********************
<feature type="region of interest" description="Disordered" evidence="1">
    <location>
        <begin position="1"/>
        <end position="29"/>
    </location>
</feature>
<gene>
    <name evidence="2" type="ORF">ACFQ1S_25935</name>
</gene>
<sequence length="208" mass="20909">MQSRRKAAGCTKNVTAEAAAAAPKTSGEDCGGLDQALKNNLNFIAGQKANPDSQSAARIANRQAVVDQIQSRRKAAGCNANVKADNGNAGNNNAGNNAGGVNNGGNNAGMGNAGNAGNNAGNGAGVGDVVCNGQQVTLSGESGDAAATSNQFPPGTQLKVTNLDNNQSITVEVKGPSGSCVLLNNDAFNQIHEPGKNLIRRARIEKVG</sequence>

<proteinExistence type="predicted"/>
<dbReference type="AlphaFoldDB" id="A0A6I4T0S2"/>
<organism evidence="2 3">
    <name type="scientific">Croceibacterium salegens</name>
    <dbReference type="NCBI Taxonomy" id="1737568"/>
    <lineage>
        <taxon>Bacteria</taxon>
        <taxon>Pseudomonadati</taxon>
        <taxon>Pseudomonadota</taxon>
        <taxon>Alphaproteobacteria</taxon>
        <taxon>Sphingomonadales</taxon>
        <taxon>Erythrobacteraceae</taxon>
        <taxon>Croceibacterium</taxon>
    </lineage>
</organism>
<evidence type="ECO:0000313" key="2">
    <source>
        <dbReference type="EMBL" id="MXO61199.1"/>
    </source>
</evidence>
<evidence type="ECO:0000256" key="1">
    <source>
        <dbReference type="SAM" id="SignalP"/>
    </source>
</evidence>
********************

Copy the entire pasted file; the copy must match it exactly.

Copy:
<feature type="region of interest" description="Disordered" evidence="1">
    <location>
        <begin position="1"/>
        <end position="29"/>
    </location>
</feature>
<gene>
    <name evidence="2" type="ORF">ACFQ1S_25935</name>
</gene>
<sequence length="208" mass="20909">MQSRRKAAGCTKNVTAEAAAAAPKTSGEDCGGLDQALKNNLNFIAGQKANPDSQSAARIANRQAVVDQIQSRRKAAGCNANVKADNGNAGNNNAGNNAGGVNNGGNNAGMGNAGNAGNNAGNGAGVGDVVCNGQQVTLSGESGDAAATSNQFPPGTQLKVTNLDNNQSITVEVKGPSGSCVLLNNDAFNQIHEPGKNLIRRARIEKVG</sequence>

<proteinExistence type="predicted"/>
<dbReference type="AlphaFoldDB" id="A0A6I4T0S2"/>
<organism evidence="2 3">
    <name type="scientific">Croceibacterium salegens</name>
    <dbReference type="NCBI Taxonomy" id="1737568"/>
    <lineage>
        <taxon>Bacteria</taxon>
        <taxon>Pseudomonadati</taxon>
        <taxon>Pseudomonadota</taxon>
        <taxon>Alphaproteobacteria</taxon>
        <taxon>Sphingomonadales</taxon>
        <taxon>Erythrobacteraceae</taxon>
        <taxon>Croceibacterium</taxon>
    </lineage>
</organism>
<evidence type="ECO:0000313" key="2">
    <source>
        <dbReference type="EMBL" id="MXO61199.1"/>
    </source>
</evidence>
<evidence type="ECO:0000256" key="1">
    <source>
        <dbReference type="SAM" id="SignalP"/>
    </source>
</evidence>